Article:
Transparency is not a dirty word

The machinery of UK government, after decades of major IT disasters, is slowly being upgraded to give Parliament timely, factual...

The machinery of UK government, after decades of major IT disasters, is slowly being upgraded to give Parliament timely, factual information on the state of large projects that may be failing.

At a hearing of the House of Commons Public Accounts Committee, MPs from the three main parties gave their support to Computer Weekly's Shaking Up Government IT campaign which aims to improve transparency and accountability on complex high-risk projects.

During the hearing, the heads of the PAC, the National Audit Office and the Office of Government Commerce accepted that Parliament needs timely information. At the hearing, the PAC joined the work and pensions committee in seeking up-to-date scrutiny of IT projects by Parliament.

This does not mean that all public sector IT projects are doomed to failure. Both committees recognise - as ComputerWeekly does - that the government has had some successes, such as the introduction of pension credits and projects managed by the Driver Vehicle Licensing Agency. These are shining examples of good practice.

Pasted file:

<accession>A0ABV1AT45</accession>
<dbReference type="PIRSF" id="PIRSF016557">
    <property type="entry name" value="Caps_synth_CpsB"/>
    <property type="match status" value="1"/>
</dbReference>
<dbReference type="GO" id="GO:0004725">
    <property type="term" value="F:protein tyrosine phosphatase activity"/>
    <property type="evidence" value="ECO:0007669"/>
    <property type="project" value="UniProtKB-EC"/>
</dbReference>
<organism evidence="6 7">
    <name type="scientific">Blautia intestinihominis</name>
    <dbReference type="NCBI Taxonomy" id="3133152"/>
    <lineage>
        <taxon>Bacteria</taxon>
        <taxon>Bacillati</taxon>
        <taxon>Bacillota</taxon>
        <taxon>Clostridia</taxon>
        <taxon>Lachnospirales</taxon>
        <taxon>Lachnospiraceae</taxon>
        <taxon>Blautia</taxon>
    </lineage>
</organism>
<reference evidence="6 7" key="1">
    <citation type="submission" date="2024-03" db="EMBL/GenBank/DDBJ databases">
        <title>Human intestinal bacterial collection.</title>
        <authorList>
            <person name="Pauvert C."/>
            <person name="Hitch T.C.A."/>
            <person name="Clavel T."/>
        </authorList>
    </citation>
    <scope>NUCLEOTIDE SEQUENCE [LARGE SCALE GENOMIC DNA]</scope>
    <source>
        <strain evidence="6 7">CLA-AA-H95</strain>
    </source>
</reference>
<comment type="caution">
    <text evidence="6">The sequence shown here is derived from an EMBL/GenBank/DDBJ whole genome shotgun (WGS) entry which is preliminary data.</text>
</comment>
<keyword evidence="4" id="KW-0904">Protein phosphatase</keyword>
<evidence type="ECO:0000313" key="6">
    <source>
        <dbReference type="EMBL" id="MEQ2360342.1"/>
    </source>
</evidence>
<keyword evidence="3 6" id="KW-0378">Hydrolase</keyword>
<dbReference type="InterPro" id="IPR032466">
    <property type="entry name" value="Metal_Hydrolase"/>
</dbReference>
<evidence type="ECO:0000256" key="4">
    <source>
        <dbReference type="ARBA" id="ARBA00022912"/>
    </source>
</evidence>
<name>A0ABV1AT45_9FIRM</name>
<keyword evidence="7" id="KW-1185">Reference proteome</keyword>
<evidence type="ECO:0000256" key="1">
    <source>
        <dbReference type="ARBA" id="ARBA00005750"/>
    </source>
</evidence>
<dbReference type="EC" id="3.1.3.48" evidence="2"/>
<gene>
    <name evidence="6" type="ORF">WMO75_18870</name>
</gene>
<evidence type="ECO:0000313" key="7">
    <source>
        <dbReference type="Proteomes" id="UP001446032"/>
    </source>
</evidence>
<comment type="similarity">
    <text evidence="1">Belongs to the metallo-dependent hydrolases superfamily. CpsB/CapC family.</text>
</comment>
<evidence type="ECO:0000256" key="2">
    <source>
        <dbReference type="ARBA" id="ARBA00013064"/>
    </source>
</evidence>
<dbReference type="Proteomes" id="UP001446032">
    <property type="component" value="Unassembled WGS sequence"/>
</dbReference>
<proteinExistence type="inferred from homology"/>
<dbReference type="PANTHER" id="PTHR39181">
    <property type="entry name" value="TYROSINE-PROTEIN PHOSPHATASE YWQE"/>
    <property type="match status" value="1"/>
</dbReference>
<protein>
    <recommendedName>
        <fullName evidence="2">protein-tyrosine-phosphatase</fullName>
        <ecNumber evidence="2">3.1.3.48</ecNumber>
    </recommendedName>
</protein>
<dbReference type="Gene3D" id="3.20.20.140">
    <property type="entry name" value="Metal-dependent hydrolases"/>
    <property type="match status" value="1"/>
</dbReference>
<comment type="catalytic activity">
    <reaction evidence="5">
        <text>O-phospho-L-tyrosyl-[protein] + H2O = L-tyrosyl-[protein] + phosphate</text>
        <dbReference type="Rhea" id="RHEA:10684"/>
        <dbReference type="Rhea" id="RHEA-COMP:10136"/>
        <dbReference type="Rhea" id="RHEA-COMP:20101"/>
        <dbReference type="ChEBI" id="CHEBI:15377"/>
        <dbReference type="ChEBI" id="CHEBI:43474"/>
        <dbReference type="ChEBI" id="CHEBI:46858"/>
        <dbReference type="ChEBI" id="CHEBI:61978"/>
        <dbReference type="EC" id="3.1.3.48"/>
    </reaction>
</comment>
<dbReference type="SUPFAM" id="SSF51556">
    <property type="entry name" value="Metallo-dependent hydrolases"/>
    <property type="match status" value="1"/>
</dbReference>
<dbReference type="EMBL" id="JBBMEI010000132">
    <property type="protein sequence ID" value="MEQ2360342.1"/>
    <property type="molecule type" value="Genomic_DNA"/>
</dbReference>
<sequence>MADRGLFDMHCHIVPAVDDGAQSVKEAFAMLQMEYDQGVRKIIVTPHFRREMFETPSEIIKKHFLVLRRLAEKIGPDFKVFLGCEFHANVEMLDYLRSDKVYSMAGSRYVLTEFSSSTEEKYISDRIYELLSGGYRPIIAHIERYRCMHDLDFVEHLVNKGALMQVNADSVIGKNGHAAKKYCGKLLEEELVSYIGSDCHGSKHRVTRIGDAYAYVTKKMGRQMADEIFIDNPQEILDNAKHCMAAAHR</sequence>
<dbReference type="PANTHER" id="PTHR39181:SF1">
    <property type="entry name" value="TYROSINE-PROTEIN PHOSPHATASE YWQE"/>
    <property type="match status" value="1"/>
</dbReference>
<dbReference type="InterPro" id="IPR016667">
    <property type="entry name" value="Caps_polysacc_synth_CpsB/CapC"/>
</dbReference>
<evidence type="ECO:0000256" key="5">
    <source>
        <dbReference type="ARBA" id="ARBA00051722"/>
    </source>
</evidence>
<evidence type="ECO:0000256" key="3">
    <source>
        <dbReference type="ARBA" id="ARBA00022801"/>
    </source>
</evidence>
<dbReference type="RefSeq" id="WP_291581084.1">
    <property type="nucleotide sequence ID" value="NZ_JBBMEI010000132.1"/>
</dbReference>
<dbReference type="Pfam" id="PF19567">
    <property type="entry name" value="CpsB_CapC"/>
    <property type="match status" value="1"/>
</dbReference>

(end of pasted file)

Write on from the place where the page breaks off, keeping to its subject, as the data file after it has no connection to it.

There are, however, other multibillion-pound projects that are in danger of travelling at high speed, shrouded in a thick fog of secrecy and bureaucracy, and insouciant to the hazards that might lie in wait for them. The ID card scheme and the NHS's national IT programme are two examples that greatly concern this publication.

Computer Weekly has undertaken its duty to report IT disasters with the principal aim of seeing the lessons of past mistakes being avoided in future projects. It has been a profoundly frustrating experience to have chronicled so many failures where the same mistakes have been repeated, but no one has acknowledged responsibility.

Transparency and accountability are not dirty words. They should not be treated as factors that could intimidate civil servants into not expressing their concerns freely. So it is gratifying that Computer Weekly's work has been cited in several parliamentary events in the past month: during a Commons debate on NHS IT and at the hearings of two select committees.

But such recognition of the principles Computer Weekly has espoused will prove pointless if they are not accepted as policy and implemented. Parliament has recognised the need for reliable information on high-risk projects from the departments. Indeed, MPs are demanding it as a matter of urgency. Whether they get it is up to government, which must show a genuine commitment to ending the shameful history of IT disasters.

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